You grew up for the most part in Central Australia, when did you start becoming interested in soul and funk music?
My dad was always into blues and country music. So I sort of cut my teeth on Chuck Berry, and the Beatles. I went to an international school in India when I was 12 and discovered Bob Marley. I met people who were into disco and from there it was a natural progression I guess. I also spent a lot of my teen years listening to Prince.
We remember your electrifying performance at Meredith in 2006 at 4am with the Bamboos, how have things changed for you career-wise since then?
That really was a fun gig and it changed my life. The Bamboos have taken me around the world and Lance Ferguson has co written and produced all three (nearly four) of my solo albums which came out on Tru Thoughts UK.
How many bands have you played in?
That is too hard. I played in the local pubs in Hay with my dad on guitar and a friend on drums when I was 15, then came to Melbourne and joined Bull in a China shop. Then there was Curtis Late, Heavy Earth, Polyester, Mega Bias, The Bamboos, Cookin’ on 3 Burners and now The Glenroy Allstars. And I’m sure there were a few others in between.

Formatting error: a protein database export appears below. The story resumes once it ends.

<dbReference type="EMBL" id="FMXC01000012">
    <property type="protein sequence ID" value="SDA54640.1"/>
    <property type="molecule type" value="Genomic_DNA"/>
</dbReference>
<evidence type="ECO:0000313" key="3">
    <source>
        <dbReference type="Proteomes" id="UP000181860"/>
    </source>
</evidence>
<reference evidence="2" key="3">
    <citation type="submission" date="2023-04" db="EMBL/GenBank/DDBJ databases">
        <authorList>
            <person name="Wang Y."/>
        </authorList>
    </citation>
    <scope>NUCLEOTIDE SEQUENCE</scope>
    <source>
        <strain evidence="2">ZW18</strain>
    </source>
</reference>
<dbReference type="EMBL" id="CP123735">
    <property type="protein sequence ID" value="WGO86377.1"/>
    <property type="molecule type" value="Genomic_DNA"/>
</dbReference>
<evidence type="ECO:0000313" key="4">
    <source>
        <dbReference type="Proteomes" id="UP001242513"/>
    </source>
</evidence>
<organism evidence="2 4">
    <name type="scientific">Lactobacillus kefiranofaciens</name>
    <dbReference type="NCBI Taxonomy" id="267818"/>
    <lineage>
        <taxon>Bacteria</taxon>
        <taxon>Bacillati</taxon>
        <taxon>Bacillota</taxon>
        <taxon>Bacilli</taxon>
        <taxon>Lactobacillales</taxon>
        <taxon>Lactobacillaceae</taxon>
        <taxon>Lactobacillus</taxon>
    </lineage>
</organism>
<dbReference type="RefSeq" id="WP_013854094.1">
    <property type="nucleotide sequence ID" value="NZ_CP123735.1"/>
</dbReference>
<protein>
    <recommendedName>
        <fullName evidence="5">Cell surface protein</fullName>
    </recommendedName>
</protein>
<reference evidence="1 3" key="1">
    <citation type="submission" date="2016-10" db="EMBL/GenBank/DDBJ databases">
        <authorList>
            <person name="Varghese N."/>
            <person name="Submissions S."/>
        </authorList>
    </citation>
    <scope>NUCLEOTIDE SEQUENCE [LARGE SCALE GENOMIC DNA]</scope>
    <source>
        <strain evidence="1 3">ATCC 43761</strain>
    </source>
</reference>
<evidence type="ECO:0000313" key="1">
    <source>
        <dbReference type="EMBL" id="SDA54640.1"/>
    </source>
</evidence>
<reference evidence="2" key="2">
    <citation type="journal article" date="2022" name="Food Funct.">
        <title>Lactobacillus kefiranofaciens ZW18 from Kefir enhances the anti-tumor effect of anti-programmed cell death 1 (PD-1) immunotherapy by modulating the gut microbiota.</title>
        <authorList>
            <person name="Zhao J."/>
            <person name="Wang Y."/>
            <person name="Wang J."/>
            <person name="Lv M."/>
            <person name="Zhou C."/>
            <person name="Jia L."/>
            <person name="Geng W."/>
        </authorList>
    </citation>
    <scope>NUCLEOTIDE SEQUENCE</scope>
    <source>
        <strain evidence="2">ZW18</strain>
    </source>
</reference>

There seems to be a real community of Melbourne bands interchanging members and swapping around, etc. Why do you think that is?
Melbourne is the music capital of Australia and it’s quite a tight knit community. As with every trade, word of mouth and who you know plays a big part. You need to get along with people you make music with so it inevitably ends up that you are playing with friends or friends of friends.
What can audiences expect from your live performances?
A few venues have asked me to scale down the band sometimes either for the sake of the budget or to actually fit on the stage but the big band sound is what I want for the songs that I’m doing at the moment. Ross Irwin arranged all the strings and horns for my albums so those parts are important so I always have a horn section. I’m lucky to get to play with some of the best musicians in the country. And when Phil Binotto is available I get him in to play percussion. Then there’re eight of us on stage.
Your band is the Glenroy Allstars. What significance does the suburb of Glenroy have to you?’
I live in Glenroy. I’ve only been here ten years but it’s a great place and my boys have been involved with the Glenroy footy and cricket clubs. I had to think of a name quickly for a poster and that’s the best I could do at short notice. And the footy club lent me some jumpers that I sometimes make the boys wear. I tried to make them wear something nice and they always turned up looking a bit of a mishmash so I punished them by making them wear the footy jumpers.
What are you looking forward to most about performing at the Coburg Night Market?
I’ve never been to the night market but I lived in Coburg for quite a while; my son Reggie went to Coburg Primary until Grade Three, so hopefully I’ll see some familiar faces. I always loved food shopping down there. The delis and butchers are great. And it’s always nice to do family friendly gigs.